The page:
Cryptocurrency has only been around for the last decade, but in that time it has become a real force in the financial world, with some more popular currencies like Bitcoin skyrocketing in value, much to the distress of anyone who accidentally lost their old Bitcoin.
But with recent changes, such as Google blocking certain currencies from being used by the average user, we’ve seen the values of many currencies plummet while others have quickly filled in the void where Bitcoin once reigned supreme.
But does cryptocurrency have a real future, and will it take over from the national currencies that we use today?
Why Cryptocurrency Remains Popular
One of the main attractions of cryptocurrency is the anonymity that is part and parcel of using any digital format. The way cryptocurrency is set up; it’s next to impossible to match a digital transaction with a real person, making it perfect for those wanting to spend money in a more secure environment.
Although cryptocurrency can be spent at certain places like any other currency, there’s been a hard push from both corporations and governments to try and stem the tide of popularity that cryptocurrency has received in recent years.
One of the reasons for this is because it’s impossible to set tax on a currency within the virtual world, meaning there are many that view it as a tax haven from the tax that a government would usually add on to any transaction, and there is currently some real effort for governments to try and start adding tax to cryptocurrency.
It’s also become popular as more store-fronts and digital services, such as NZ betting have begun to accept cryptocurrencies like Bitcoin as a legitimate means of paying for a product or service, making it attract way for those wishing to remain anonymous to pay for legitimate and perfectly legal goods without having to worry about being exploited by any online criminals.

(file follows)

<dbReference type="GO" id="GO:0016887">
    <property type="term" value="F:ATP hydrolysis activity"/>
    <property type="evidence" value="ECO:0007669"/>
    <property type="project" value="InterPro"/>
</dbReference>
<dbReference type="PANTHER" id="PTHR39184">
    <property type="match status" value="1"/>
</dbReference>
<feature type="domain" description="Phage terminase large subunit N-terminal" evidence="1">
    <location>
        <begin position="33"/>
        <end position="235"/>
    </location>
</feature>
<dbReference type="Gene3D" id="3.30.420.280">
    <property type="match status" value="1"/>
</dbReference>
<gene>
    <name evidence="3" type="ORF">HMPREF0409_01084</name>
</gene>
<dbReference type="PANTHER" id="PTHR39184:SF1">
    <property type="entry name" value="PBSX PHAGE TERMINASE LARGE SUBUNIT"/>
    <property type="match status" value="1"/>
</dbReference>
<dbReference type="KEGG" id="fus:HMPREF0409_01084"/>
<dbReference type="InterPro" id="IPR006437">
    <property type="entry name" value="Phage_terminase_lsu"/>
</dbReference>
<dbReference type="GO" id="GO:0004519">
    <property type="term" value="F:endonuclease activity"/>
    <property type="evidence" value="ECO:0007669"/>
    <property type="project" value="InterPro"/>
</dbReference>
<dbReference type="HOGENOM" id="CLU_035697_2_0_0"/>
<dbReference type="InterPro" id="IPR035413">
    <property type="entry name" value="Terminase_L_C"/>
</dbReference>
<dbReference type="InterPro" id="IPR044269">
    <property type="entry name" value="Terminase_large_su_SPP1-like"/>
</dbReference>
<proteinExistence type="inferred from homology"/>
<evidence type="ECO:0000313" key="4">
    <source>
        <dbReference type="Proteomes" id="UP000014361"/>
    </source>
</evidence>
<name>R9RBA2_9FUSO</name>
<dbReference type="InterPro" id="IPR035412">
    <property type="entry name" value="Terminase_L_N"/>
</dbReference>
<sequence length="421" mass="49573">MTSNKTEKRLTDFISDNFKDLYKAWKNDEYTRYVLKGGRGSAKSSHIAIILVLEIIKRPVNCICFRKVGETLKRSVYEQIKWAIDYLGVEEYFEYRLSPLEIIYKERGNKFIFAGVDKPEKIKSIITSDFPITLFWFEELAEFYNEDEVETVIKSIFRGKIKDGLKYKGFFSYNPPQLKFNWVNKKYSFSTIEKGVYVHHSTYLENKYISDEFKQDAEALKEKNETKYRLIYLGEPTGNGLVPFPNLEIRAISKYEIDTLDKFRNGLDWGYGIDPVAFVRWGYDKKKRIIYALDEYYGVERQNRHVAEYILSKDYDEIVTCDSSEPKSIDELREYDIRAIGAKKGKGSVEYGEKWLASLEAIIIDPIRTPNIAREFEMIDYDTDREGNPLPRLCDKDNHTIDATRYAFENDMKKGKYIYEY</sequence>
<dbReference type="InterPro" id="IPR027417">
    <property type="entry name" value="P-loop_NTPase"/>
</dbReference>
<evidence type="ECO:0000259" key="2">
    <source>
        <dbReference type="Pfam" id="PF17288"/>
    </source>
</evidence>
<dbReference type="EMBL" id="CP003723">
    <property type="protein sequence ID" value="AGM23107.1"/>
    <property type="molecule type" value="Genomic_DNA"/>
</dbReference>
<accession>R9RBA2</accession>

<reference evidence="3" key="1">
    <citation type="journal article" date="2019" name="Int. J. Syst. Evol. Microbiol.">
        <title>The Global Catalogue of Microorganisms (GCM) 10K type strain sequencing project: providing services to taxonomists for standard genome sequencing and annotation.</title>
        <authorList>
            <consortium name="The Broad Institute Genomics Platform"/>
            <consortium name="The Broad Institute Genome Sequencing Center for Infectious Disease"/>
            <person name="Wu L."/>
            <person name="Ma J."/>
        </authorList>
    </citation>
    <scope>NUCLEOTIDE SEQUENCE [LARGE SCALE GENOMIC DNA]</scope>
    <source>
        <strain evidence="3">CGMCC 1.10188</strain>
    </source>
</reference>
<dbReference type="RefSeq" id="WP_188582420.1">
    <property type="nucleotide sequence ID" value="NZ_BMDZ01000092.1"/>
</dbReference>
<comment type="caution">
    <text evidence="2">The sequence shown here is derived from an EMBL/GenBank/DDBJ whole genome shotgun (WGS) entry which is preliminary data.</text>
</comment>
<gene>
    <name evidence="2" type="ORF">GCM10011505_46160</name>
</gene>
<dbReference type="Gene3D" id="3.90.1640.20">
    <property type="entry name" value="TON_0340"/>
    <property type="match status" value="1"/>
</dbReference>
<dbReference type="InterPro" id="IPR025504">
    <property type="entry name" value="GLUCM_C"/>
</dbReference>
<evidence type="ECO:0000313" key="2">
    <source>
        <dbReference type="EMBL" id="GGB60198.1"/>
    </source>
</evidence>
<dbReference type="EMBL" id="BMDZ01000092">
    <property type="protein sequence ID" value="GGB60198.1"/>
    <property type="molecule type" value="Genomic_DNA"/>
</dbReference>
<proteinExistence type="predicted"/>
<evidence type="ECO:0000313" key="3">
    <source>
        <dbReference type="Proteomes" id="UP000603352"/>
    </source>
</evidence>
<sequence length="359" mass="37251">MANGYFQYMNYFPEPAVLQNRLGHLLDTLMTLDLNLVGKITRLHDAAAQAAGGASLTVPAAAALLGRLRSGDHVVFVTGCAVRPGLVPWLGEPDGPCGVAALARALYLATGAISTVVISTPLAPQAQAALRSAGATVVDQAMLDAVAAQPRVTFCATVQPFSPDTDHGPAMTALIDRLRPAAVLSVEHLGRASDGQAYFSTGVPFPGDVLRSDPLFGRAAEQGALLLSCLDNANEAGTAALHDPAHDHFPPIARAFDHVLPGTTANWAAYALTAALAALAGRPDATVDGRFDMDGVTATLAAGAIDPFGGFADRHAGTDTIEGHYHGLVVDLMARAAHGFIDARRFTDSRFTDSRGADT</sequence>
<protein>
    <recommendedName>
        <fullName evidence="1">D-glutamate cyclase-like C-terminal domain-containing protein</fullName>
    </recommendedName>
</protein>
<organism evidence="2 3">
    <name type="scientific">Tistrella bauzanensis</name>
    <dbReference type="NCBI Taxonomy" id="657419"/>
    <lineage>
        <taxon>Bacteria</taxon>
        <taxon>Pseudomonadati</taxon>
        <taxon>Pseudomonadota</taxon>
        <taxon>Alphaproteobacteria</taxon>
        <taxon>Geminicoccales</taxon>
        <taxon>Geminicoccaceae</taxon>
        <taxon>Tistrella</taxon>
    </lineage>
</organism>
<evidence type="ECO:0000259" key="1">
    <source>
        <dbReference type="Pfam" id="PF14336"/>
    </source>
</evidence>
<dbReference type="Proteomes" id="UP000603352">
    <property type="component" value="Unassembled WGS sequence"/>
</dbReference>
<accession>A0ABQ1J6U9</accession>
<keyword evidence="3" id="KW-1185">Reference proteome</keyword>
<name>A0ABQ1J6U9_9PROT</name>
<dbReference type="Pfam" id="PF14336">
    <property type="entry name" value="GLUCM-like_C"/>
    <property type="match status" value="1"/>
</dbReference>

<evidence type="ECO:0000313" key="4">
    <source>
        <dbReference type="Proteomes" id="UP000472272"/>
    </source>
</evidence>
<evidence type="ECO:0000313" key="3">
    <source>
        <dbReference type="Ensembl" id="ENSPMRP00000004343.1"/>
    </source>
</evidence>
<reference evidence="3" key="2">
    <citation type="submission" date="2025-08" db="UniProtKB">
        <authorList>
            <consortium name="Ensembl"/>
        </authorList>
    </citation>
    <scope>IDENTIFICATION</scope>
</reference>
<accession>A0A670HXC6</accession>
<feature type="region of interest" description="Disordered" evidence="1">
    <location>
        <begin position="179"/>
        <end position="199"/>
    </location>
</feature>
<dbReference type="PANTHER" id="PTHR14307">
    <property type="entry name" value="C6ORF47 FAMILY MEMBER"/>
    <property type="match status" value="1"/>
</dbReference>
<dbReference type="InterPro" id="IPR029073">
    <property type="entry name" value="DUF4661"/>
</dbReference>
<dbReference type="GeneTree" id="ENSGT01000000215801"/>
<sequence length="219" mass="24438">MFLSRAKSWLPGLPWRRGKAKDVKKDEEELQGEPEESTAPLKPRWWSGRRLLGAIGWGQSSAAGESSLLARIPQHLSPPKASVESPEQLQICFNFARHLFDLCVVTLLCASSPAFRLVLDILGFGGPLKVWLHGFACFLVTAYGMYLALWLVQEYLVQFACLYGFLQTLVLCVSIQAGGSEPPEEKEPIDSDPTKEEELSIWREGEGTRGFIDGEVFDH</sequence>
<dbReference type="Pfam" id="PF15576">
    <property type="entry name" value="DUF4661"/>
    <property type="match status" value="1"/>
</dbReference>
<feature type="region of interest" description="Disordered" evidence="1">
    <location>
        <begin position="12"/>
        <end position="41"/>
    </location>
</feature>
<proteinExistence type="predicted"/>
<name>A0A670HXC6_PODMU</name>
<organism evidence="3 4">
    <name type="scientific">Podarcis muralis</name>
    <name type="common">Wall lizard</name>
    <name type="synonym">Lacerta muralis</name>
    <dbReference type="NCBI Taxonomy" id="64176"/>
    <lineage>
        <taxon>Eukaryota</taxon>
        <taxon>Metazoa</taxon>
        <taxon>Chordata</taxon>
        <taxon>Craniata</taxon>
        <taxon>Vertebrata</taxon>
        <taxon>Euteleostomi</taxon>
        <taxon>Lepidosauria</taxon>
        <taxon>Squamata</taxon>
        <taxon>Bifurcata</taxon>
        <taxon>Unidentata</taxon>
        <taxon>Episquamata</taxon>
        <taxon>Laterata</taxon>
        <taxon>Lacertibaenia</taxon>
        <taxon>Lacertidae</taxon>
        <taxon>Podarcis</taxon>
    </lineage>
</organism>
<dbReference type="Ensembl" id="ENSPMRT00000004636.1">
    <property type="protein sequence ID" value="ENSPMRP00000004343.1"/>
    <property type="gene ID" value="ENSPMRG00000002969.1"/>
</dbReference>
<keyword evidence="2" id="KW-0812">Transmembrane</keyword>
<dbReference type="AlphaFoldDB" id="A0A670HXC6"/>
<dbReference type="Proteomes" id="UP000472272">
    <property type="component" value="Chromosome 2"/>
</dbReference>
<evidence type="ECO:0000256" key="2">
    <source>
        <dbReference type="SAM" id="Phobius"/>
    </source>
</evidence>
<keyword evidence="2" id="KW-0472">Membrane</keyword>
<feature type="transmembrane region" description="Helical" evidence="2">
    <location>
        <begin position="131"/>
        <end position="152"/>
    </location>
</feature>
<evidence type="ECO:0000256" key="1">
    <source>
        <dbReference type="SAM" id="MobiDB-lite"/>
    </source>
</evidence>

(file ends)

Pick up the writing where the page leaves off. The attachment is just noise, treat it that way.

The Future of cryptocurrency
Now, there are an estimated few hundred cryptocurrencies in the world, while only a couple of these have any real world, practical usage.
Bitcoin is by far the most popular, but we’re starting to see others breaking into the scene, such as Litecoin. Others, such as OneCoin and YoCoin, which all use similar but altered technology and methodologies are also seeing increased popularity.
We’re also starting to get a sense of just how much it costs to create and distribute virtual currency in amounts enough to make any real impact on the market.
Most of the cryptocurrency floating around online is produced by massive mining farms that see thousands of graphics cards linked together in chains, where they spend countless hours racking up single coins at a time.
This type of farming is the only known way of producing cryptocurrency in bulk, but the time and electricity requirements are enough that many farms can’t continue functioning. But for the foreseeable future, cryptocurrency is here to stay, and will only improve with time.